It's been 10 days since 100 Idaho high schools were named in federal complaints about violating Title IX legislation regarding gender discrimination.
But being accused of Title IX violations and being found out of Title IX compliance are different matters.
From academics to athletics, anywhere federal education funding goes, the complexities of Title IX follow. Here are the nuts and bolts of Title IX.
What exactly is Title IX?
Title IX is short for Title IX of the Education Amendments of 1972. Title IX addresses gender discrimination in schools that receive any kind of federal funding. Gender-specific programs like Boys State and Girls State are exempt.
How does a school become Title IX compliant?
There is a three-prong test for Title IX compliance. Schools must prove they are complying in at least one of the following areas:
• Providing athletic participation opportunities that are substantially proportionate to the student enrollment;
• Demonstrating a continual expansion of athletic opportunities for the underrepresented gender;
• Full and effective accommodation of the interest and ability of underrepresented gender.
What do sports have to do with Title IX?
A: Sports are one of the most common points of emphasis in Title IX disputes. The law is designed to ensure equal opportunity for male and female athletes. Criteria used by the U.S. Department of Education in evaluating athletic departments include:
• Accommodation of the interests and abilities of members of both genders;
• Provision of equipment, supplies and travel allowance;
• Game and practice time;
• Publicity about available programs.
In the Idaho complaints made last week, all of the schools accused have a proportional imbalance of female students to female athletes. The complaint also accused schools of using cheer and dance to inflate their female athlete numbers, which goes against a 2010 federal ruling barring the practice.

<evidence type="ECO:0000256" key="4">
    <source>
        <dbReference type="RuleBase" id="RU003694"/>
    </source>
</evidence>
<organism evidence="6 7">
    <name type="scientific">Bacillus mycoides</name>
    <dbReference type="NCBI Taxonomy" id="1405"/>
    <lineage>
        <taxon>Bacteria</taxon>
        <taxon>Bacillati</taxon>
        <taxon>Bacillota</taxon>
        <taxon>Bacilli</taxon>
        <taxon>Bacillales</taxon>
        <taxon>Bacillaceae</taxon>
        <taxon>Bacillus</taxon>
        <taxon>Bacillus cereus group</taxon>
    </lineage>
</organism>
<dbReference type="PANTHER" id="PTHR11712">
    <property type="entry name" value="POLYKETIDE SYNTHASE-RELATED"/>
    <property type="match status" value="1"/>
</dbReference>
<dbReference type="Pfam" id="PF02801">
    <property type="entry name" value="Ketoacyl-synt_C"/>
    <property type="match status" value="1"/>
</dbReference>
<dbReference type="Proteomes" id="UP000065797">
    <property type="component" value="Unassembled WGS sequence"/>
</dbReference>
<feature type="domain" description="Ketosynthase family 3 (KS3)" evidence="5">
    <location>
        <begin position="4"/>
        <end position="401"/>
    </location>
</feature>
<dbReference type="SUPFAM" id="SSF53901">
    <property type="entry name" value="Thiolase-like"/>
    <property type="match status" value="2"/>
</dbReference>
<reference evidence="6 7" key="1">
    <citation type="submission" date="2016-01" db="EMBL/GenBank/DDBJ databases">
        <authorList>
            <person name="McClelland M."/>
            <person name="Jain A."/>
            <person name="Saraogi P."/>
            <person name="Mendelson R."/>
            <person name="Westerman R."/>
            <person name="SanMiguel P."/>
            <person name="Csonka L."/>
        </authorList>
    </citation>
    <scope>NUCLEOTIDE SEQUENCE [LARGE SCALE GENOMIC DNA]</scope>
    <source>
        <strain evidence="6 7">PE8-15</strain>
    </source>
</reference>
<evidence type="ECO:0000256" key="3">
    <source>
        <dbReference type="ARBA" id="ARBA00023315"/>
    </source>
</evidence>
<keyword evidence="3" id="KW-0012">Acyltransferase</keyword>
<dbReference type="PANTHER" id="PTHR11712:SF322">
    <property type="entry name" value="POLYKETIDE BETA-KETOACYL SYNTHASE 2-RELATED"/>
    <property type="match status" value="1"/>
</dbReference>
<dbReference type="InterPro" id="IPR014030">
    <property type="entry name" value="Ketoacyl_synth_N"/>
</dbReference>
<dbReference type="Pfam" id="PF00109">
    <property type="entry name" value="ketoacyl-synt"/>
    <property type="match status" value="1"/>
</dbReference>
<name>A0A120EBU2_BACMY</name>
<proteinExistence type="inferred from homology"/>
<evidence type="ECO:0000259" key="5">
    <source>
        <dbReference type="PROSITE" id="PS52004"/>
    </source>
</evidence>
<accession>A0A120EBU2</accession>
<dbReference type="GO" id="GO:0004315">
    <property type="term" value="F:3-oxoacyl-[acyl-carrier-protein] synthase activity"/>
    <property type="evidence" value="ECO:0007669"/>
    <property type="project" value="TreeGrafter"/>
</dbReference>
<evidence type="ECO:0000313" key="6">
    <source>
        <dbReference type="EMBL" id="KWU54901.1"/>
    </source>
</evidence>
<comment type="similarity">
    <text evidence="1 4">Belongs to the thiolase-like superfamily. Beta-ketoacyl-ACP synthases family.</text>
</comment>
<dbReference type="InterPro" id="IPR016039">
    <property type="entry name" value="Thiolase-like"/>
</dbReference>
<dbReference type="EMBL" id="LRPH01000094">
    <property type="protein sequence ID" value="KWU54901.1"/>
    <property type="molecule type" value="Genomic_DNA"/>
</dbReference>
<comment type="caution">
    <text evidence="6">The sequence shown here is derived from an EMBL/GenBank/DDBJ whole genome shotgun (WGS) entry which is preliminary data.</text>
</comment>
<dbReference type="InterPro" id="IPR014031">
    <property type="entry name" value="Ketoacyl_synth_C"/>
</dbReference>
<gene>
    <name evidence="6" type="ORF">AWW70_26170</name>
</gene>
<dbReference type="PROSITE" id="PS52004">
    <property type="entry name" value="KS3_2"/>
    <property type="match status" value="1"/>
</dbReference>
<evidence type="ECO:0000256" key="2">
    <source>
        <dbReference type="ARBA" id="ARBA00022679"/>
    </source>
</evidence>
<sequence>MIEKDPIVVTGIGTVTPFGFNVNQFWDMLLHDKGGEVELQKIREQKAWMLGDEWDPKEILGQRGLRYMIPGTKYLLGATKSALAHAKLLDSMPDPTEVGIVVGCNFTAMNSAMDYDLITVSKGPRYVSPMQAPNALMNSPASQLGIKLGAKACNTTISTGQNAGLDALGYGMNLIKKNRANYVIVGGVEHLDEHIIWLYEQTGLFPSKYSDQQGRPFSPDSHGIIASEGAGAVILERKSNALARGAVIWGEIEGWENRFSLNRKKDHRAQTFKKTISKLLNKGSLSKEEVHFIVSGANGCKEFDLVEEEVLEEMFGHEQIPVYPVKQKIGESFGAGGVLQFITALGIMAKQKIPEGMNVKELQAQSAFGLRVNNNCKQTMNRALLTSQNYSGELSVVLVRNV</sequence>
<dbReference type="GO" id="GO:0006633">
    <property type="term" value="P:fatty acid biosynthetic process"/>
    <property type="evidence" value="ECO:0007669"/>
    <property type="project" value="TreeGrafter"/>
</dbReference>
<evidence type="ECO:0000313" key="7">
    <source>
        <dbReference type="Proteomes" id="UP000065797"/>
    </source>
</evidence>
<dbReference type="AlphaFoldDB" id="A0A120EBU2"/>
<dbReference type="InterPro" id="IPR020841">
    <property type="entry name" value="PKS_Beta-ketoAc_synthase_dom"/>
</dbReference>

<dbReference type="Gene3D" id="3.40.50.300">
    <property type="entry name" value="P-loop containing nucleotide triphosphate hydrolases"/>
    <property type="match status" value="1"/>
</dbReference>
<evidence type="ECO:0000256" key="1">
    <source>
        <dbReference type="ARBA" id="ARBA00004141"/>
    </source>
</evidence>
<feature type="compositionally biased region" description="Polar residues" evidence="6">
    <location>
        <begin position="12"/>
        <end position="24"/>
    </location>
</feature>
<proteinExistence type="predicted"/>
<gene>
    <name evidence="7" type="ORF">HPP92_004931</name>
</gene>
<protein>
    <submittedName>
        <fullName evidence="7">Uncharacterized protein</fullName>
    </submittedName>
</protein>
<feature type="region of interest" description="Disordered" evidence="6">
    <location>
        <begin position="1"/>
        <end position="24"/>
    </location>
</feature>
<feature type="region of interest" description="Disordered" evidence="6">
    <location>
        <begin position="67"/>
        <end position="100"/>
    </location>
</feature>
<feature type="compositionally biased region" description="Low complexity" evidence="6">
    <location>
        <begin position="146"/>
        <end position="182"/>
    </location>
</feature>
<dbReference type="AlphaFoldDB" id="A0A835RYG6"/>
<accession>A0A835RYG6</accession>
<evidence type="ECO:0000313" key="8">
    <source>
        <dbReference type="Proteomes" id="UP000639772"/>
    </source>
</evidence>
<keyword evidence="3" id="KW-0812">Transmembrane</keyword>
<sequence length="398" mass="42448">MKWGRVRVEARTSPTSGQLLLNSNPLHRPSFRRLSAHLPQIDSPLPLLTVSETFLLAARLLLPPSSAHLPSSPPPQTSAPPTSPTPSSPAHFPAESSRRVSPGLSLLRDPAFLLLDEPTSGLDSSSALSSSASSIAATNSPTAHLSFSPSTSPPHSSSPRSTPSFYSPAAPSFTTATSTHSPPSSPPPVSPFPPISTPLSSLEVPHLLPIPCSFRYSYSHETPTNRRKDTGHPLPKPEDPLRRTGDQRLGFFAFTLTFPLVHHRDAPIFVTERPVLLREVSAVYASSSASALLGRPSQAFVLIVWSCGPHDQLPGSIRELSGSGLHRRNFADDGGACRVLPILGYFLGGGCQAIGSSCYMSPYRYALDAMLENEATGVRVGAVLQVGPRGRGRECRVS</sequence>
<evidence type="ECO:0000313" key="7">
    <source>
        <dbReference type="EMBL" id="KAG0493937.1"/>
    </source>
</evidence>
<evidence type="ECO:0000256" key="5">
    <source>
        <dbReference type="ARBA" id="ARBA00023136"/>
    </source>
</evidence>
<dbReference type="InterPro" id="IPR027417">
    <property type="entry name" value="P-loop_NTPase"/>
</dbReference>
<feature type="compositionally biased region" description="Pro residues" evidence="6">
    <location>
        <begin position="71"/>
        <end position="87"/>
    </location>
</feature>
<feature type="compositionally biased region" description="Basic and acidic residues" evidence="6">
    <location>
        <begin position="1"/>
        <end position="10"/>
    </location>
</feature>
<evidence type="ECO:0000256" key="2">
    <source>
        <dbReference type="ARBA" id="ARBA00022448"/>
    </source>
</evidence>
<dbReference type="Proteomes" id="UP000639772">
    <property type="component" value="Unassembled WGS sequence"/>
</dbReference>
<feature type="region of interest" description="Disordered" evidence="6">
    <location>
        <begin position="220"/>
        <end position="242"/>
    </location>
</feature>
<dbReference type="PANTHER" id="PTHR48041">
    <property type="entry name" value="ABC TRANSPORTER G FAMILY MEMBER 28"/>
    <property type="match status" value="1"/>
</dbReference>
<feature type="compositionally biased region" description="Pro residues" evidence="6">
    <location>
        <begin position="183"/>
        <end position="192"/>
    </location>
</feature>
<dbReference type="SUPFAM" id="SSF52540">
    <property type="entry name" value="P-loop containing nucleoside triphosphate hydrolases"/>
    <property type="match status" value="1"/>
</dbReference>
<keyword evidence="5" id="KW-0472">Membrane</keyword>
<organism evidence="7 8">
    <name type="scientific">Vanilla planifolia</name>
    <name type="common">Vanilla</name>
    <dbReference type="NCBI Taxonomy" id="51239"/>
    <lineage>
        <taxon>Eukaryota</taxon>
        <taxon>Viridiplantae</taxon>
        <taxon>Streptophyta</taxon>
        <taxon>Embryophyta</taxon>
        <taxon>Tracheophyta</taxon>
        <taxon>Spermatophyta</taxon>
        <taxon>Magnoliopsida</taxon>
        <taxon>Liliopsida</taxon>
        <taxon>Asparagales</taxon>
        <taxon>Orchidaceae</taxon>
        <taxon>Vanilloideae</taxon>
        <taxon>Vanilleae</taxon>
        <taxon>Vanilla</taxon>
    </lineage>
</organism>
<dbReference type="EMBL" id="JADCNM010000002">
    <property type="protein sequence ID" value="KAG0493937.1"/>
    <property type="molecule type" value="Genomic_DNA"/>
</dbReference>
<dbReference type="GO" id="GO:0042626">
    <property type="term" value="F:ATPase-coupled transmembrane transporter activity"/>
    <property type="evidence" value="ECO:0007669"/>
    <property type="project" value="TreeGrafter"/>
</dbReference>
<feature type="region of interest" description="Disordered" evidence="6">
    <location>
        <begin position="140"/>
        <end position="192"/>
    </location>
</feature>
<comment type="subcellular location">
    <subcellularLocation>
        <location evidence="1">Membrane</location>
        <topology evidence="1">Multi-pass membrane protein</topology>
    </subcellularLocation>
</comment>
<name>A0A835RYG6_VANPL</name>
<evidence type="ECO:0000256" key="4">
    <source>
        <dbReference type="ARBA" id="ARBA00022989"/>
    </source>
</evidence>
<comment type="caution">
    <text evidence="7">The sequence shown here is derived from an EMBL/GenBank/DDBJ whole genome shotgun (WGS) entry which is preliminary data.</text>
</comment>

Is it always discrimination against females that invokes Title IX?
Not necessarily. All 100 complaints involving Idaho schools suggest female students are placed at an unfair disadvantage in regards to athletic opportunity, but Title IX has been used recently in defense of male rights as well.
Western Kentucky University cited a lack of male scholarship opportunities in its 2006 decision to move up a division in college football, and the University of Delaware fell under investigation in May following a complaint by the men's track field and cross country teams, after the school announced the programs would be cut.
Q: What happens if a school doesn't comply with Title IX?
A: Anyone who believes that a school is not complying with Title IX may file an anonymous complaint with the U.S. Department of Education.
From there, the Office for Civil Rights assigned to the region evaluates the merits of the complaint and determines whether further investigation is necessary. This is the stage at which the Idaho complaints currently sit.
If further investigation is necessary, the OCR sends a letter to the school district and the state superintendent of education and works with the school.
A school may still be found compliant after investigation, or the OCR and the school may work together to foster an atmosphere of compliance.
In extreme cases, usually involving intentional disregard for Title IX, punitive damages may be awarded to the plaintiff(s).
- Sources: U.S. Department of Labor, Code of Federal Regulations